By Linda Gradstein
The Media Line 

Victims of French supermarket attack buried in Jerusalem


Miriam Alster/Flash90

Mourners seen carrying one of the bodies for burial during the funeral ceremony at Jerusalem's Har HaMenuchot cemetery for the four Jewish victims in Paris' Hyper Cacher terror attack, Jan. 13, 2015.

The four bodies were wrapped in Jewish prayer shawls and laid out on stretchers. All of them should have lived for many years before they were buried. The victims of the synagogue attack were all killed in the kosher supermarket in France, and their bodies brought to Jerusalem for burial.

Relatives of each of the dead lit a torch and said a few words. One of the victims, Francois-Michel Saada, a businessman, had already bought an apartment in Israel and was preparing to move here.

"Francois-Michel was someone really generous that all his life he put his wife, his children, his friends before himself," his son Yonatan told the crowd. "He was in love with Israel. He really wanted to live here. He's here now."

Said, "Phillipe, my beloved, was a perfect man. A man who thinks of others before himself, a great husband and father who lived for his children," said Valerie, Phillipe Braham's widow. "I'm crying, but I know that you're all crying with me and I thank you all for that. Phillipe, protect me, Naor and Elad," she said, referring to her young children.

Rabbi Benjamin Hattab, the rabbi of the Jewish community on the island of Djerba, could barely speak about his son Yoav, 21.

"I accept the judgment of heaven with love," he said, his voice breaking.

Yoav had been in Israel just weeks ago on a Birthright trip, and a photo of him wrapped in an Israeli flag at the Western Wall was prominently published in Israeli media.

It is not the Hattab family's first experience with terrorism. His aunt, who he never met, was killed when she was 14 years old during an attack on a synagogue in Djerba in 1985, when a policeman opened fire during prayers at the synagogue, killing three people.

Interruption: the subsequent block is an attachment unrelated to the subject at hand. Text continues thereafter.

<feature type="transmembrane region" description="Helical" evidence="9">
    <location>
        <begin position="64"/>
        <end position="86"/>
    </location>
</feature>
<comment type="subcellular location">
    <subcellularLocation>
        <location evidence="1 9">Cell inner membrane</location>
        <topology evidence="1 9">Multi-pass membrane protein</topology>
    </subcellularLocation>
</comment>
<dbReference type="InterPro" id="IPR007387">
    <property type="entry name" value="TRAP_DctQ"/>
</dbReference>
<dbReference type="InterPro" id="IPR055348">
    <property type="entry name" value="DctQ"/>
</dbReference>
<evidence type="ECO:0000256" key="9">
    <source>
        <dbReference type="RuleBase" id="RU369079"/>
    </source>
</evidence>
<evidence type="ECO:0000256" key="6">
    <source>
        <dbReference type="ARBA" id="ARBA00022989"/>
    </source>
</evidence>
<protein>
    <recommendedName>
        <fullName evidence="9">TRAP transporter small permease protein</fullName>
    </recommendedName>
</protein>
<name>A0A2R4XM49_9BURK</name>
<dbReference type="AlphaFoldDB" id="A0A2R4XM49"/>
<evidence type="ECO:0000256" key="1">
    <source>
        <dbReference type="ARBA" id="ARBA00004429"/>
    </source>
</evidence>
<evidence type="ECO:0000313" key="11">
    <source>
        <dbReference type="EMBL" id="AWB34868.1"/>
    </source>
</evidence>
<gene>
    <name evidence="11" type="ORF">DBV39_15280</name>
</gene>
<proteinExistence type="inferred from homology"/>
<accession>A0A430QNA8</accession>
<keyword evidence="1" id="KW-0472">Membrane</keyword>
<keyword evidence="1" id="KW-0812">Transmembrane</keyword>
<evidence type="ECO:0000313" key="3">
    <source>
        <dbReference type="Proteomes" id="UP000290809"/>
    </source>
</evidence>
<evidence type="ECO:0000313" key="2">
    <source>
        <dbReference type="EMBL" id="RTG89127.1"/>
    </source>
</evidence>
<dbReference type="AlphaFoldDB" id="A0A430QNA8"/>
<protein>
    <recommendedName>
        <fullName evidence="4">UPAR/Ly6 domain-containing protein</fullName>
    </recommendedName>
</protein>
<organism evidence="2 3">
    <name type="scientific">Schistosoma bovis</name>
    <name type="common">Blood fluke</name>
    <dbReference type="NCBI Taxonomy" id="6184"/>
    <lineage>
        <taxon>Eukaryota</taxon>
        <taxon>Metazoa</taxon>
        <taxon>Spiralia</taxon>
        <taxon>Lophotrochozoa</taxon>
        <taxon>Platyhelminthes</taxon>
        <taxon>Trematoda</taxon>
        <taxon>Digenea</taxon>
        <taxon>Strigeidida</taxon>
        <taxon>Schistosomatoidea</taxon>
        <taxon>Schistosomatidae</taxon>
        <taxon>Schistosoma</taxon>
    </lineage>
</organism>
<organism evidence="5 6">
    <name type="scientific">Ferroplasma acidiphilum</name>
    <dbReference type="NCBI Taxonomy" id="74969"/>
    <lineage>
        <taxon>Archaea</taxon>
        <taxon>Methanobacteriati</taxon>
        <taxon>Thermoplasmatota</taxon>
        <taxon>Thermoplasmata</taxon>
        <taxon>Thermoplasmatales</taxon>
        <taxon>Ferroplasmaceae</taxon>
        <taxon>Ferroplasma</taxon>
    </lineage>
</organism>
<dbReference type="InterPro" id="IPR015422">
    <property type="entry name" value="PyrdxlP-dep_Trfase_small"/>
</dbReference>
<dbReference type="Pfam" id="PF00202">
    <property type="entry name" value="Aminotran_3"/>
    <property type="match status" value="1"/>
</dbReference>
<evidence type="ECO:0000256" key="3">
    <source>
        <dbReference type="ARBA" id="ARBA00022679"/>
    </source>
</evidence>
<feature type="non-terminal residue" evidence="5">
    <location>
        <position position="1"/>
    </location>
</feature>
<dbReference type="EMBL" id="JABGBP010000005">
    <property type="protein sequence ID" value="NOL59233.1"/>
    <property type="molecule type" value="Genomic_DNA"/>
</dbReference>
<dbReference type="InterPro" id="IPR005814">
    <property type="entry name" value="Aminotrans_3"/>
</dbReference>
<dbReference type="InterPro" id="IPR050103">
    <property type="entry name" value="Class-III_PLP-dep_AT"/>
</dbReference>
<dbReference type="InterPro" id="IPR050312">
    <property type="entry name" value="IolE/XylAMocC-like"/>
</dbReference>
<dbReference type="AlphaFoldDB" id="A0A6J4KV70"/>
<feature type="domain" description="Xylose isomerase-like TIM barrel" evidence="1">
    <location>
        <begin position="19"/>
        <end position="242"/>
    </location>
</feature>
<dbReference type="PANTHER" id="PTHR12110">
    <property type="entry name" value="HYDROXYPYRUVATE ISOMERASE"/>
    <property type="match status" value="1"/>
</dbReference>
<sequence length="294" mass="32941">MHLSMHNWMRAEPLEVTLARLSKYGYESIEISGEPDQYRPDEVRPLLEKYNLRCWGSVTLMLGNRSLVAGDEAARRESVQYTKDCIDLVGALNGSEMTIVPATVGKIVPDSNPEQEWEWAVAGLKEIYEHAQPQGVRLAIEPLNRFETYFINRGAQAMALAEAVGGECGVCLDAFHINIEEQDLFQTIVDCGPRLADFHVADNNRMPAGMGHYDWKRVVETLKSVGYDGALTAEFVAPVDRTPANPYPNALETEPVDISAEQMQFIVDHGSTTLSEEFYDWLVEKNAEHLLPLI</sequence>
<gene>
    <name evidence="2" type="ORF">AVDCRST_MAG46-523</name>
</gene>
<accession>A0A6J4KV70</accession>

Hattab was also mourned by many of his Muslim friends in Tunisia, who opened a Facebook page in his memory with eulogies and prayers in Arabic. Several of his friends wrote that he should have been buried in Tunisia, not in Israel. They also lamented the fact that they were unable to come to the funeral as Tunisia and Israel have no diplomatic relations.

"Tunisia is the land of our ancestors," one of his friends wrote. "We could have gone to the funeral and paid our respects. Instead it will be strangers in Israel who gather around his grave, may his soul be blessed."

The fourth victim, Yohan Cohen, died saving a three-year-old boy. He grabbed Amedi Coulibaly's gun as he was threatening a three-year-old boy, but it jammed. Coulibaly then shot him at point-blank range.

Some of the thousands of mourners knew the victims personally but many others did not. Simcha Singer came to show support for his friend and colleague, Yonatan Saada, whose father was killed.

"My body went into shock and I was trembling and goose bumps all over my body thinking how close to home it hit this time around," Singer told The Media Line.

Others said they came to show support for their compatriots in France.

"We all feel that it can happen to you, your son, or your brother," Annie Perez, who has two children living in Israel, told The Media Line. "There is something that touches us very personally and that's why we are here. In our tradition it is very important to come and to give our support to the family who are in a difficult situation."

Israeli President Reuven Rivlin spoke personally to all four victims.

"Yoav, Yohan, Phillipe, Francois-Michel, this is not how we wanted to welcome you to Israel," Rivlin said. "This is not how we wanted to see you come home, to the State of Israel and to Jerusalem, its capital. We wanted you alive, we wanted for you, life."

Rivlin also said Europe must do more to curb anti-Semitic attacks.

 "We cannot allow it to be the case, that in the year 2015, seventy years since the end of the Second World War, Jews are afraid to walk in the streets of Europe with skullcaps and tzitit (ritual fringes)," he said. "It is no longer possible to remain ambiguous, or to act with leniency against the rabid anti-Semitic incitement. Ignorance and violence will not go away on its own."

Many of those at the funeral called on their French brethren to follow them to Israel.

"It is just going to get worse for Jews all over the world now," Michael Ben Soussan, who moved to Israel in August, told The Media Line. "I have a message for French Jews-they should all learn Hebrew and get ready to come here because they don't know when they will have to leave."


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